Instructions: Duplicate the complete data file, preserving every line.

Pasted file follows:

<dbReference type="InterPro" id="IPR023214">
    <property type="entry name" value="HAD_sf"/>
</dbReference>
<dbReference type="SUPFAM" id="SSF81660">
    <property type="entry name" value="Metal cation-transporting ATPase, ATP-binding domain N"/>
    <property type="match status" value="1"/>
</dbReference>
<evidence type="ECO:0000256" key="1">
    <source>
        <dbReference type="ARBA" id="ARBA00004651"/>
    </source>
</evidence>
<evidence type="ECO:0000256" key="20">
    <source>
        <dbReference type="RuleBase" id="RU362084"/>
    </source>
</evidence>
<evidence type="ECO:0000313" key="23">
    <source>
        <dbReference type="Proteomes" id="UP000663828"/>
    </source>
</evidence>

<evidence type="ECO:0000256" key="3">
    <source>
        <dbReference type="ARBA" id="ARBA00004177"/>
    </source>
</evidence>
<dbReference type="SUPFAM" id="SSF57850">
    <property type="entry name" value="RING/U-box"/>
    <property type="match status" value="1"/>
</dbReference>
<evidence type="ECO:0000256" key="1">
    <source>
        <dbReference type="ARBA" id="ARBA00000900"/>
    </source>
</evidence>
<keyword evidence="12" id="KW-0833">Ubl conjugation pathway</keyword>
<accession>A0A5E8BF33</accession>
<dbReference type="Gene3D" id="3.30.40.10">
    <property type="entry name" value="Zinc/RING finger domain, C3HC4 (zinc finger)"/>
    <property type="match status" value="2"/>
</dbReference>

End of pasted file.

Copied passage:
<dbReference type="InterPro" id="IPR023214">
    <property type="entry name" value="HAD_sf"/>
</dbReference>
<dbReference type="SUPFAM" id="SSF81660">
    <property type="entry name" value="Metal cation-transporting ATPase, ATP-binding domain N"/>
    <property type="match status" value="1"/>
</dbReference>
<evidence type="ECO:0000256" key="1">
    <source>
        <dbReference type="ARBA" id="ARBA00004651"/>
    </source>
</evidence>
<evidence type="ECO:0000256" key="20">
    <source>
        <dbReference type="RuleBase" id="RU362084"/>
    </source>
</evidence>
<evidence type="ECO:0000313" key="23">
    <source>
        <dbReference type="Proteomes" id="UP000663828"/>
    </source>
</evidence>

<evidence type="ECO:0000256" key="3">
    <source>
        <dbReference type="ARBA" id="ARBA00004177"/>
    </source>
</evidence>
<dbReference type="SUPFAM" id="SSF57850">
    <property type="entry name" value="RING/U-box"/>
    <property type="match status" value="1"/>
</dbReference>
<evidence type="ECO:0000256" key="1">
    <source>
        <dbReference type="ARBA" id="ARBA00000900"/>
    </source>
</evidence>
<keyword evidence="12" id="KW-0833">Ubl conjugation pathway</keyword>
<accession>A0A5E8BF33</accession>
<dbReference type="Gene3D" id="3.30.40.10">
    <property type="entry name" value="Zinc/RING finger domain, C3HC4 (zinc finger)"/>
    <property type="match status" value="2"/>
</dbReference>